Results: The mean and maximum values of L in cases of the 2-wing applicator group were approximately 5.0 mm and 10.0 mm, respectively. In the novel applicator group, the corresponding values were approximately 3.0 and 6.0 mm, respectively. In the normalized plan of the 2-wing applicator group, the ranges of median V of clinical target volume (CTV) and D of the TMB in all cases were 23.0-91.9% and 66.3-153.1 Gy, respectively. In the 5-wing applicator group, the corresponding values were 69.2-83.8% and 60.4-84.5 Gy, respectively.

Conclusions: In the 5-wing applicator group, the range was narrow in all dose-volume parameters except for D of the TMB. Compared to the conventional applicator, the 5-wing applicator can give a stable dose to the CTV and can reduce the maximum dose of the TMB. This suggests that stable EBBT can be given to any patient using the 5-wing applicator.
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http://dx.doi.org/10.1016/j.brachy.2020.11.005DOI Listing
January 2021

Dosimetric effect of the intestinal gas of online adaptive stereotactic body radiotherapy on target and critical organs without online electron density correction for pancreatic cancer.

Br J Radiol 2021 Mar 5;94(1119):20200239. Epub 2021 Feb 5.

Department of Radiation Oncology, National Cancer Center Hospital, Tokyo, Japan.

Objective: This study aimed to assess the dosimetric effect of intestinal gas of stereotactic magnetic resonance (MR)-guided adaptive radiation therapy (SMART) on target and critical organs for pancreatic cancer without online electron density correction (EDC).

Methods: Thirty pancreatic cancer patients who underwent online SMART were selected for this study. The treatment time of each stage and the total treatment time were recorded and analyzed. The concerned dose-volume parameters of target and organs-at-risk (OAR) were compared with and without an intestinal gas EDC using the Wilcoxon-signed rank test. Analysis items with value < 0.05 were considered statistically significant. The relationships between dosimetric differences and intestinal gas volume variations were investigated using the Spearman test.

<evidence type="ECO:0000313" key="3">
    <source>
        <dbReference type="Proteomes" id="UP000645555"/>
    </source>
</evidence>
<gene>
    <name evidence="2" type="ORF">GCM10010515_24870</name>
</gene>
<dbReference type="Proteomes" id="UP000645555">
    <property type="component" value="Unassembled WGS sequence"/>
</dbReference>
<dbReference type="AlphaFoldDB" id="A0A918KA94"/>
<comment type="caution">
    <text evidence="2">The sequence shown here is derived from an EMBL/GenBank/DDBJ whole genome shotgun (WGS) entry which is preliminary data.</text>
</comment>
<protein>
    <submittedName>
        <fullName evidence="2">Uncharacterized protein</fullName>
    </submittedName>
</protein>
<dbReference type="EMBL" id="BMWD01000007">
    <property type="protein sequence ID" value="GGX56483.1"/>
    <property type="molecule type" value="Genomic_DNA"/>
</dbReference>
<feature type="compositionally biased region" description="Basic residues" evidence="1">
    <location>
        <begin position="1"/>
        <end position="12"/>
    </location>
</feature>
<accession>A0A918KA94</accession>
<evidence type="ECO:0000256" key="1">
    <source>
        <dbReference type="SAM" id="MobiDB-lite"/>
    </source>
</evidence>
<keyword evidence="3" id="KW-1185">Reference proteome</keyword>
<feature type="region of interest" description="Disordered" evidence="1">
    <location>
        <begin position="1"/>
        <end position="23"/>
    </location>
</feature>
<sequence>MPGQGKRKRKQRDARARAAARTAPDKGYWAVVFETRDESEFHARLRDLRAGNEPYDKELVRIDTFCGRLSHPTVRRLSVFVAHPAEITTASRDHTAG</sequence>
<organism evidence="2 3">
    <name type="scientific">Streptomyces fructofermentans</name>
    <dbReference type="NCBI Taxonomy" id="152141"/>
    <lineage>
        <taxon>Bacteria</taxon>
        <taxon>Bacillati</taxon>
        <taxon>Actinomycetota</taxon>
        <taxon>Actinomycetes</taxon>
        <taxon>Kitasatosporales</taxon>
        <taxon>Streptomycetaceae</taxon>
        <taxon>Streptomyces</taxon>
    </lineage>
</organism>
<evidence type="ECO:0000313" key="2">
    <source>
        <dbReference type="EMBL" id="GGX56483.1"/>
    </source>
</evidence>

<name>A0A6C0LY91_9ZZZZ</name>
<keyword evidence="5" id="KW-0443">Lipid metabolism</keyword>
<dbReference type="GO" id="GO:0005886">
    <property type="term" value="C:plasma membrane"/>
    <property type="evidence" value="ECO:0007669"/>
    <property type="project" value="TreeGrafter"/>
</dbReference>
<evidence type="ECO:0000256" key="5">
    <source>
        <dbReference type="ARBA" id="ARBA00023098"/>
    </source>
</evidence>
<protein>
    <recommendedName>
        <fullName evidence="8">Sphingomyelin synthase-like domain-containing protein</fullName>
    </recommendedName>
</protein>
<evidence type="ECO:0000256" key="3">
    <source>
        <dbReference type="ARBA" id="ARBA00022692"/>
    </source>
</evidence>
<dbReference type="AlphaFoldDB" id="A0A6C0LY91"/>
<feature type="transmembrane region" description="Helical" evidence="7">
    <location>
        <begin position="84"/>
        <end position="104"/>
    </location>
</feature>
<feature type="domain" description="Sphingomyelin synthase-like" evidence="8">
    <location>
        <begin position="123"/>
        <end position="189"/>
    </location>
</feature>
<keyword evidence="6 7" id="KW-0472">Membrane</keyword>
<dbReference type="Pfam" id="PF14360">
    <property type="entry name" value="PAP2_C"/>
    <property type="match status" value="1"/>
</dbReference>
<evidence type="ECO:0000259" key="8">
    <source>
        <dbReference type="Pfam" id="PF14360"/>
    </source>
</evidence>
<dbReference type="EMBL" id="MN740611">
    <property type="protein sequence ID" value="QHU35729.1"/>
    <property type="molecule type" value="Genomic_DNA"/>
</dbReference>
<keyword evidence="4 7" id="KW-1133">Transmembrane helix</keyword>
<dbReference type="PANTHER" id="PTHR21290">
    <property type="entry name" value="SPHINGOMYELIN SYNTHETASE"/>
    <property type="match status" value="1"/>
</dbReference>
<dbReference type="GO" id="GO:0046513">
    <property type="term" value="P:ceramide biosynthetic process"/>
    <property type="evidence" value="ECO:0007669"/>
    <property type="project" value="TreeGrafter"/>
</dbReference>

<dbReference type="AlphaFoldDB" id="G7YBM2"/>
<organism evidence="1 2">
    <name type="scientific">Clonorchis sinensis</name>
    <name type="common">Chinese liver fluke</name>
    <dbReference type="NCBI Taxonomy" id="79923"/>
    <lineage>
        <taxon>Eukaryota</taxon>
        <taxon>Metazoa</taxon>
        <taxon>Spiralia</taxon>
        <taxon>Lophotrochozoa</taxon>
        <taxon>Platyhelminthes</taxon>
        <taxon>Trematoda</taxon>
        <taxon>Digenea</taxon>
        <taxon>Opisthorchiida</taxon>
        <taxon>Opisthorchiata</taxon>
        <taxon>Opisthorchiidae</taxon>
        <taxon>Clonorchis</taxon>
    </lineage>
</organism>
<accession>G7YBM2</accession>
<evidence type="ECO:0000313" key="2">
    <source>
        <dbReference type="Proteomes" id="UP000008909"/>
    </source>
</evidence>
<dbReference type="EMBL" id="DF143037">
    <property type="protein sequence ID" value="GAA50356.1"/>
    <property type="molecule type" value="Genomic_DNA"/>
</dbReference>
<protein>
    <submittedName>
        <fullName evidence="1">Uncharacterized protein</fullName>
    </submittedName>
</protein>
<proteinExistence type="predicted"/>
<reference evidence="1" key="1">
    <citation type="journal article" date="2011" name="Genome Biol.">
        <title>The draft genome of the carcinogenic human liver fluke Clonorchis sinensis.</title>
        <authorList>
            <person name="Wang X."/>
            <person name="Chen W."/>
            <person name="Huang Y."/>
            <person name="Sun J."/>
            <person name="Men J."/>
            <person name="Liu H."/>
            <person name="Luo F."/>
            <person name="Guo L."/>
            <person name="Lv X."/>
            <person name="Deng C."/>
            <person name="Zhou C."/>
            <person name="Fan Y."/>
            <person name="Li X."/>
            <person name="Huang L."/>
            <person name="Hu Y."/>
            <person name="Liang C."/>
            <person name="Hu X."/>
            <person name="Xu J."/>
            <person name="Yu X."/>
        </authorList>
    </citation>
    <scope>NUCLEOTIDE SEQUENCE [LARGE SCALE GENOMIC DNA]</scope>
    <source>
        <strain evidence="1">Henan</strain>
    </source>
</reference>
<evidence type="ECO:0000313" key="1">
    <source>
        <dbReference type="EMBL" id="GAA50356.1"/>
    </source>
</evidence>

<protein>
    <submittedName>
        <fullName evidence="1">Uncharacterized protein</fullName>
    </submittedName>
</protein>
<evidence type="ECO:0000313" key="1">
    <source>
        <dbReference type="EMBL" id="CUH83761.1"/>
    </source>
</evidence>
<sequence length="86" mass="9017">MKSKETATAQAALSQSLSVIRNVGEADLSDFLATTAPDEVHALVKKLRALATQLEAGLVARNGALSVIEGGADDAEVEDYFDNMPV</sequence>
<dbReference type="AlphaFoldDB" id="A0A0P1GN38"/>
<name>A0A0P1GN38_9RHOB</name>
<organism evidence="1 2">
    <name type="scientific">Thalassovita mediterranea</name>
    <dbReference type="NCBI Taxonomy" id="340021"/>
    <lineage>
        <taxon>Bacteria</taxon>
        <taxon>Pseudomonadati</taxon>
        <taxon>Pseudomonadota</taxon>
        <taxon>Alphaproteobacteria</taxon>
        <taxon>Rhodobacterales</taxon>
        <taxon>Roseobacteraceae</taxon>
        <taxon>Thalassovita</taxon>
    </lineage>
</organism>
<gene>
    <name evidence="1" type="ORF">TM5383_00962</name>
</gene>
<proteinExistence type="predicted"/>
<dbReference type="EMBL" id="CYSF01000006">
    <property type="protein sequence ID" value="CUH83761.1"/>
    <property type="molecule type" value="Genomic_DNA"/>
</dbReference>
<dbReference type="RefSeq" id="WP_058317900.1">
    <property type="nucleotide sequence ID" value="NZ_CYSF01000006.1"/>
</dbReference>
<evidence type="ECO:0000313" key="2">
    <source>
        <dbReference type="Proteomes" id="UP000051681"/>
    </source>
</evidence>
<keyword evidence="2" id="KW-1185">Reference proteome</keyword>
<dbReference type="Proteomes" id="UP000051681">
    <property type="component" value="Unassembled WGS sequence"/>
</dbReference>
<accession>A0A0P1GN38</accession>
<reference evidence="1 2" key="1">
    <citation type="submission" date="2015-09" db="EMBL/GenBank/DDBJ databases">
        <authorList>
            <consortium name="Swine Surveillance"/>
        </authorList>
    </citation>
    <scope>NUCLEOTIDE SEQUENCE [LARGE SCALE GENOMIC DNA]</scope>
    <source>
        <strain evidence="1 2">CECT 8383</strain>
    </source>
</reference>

Results: The average treatment time was 82 min, and the average EDC time was 8 min, which accounted for 10% of the overall treatment time. There were no significant differences in CTV (GTV), PTV, bowel, stomach, duodenum, and skin ( > 0.05) with respect to dose volume parameters. For the of gastrointestinal organs ( = 0.03), the mean dose of the liver ( = 0.002) and kidneys ( = 0.03 and = 0.04 for the left and right kidneys, respectively), there may be a risk of slight overestimation compared with EDC, and for the of the spinal cord ( = 0.02), there may be a risk of slight underestimation compared with EDC. A weak correlation for in the PTV and in the duodenum was observed.

Conclusion: For patients with similar inter-fractional intestinal gas distribution, EDC had little dosimetric effects on the of all GI organs and dose volume parameters of target in most plans.

Advances In Knowledge: By omitting the EDC of intestinal gas, the online SMART treatment time can be shortened.
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http://dx.doi.org/10.1259/bjr.20200239DOI Listing
http://www.ncbi.nlm.nih.gov/pmc/articles/PMC8011255PMC
March 2021

The use of hyperbaric oxygen to treat actinic rectal fistula after SpaceOAR use and radiotherapy for prostate cancer: a case report.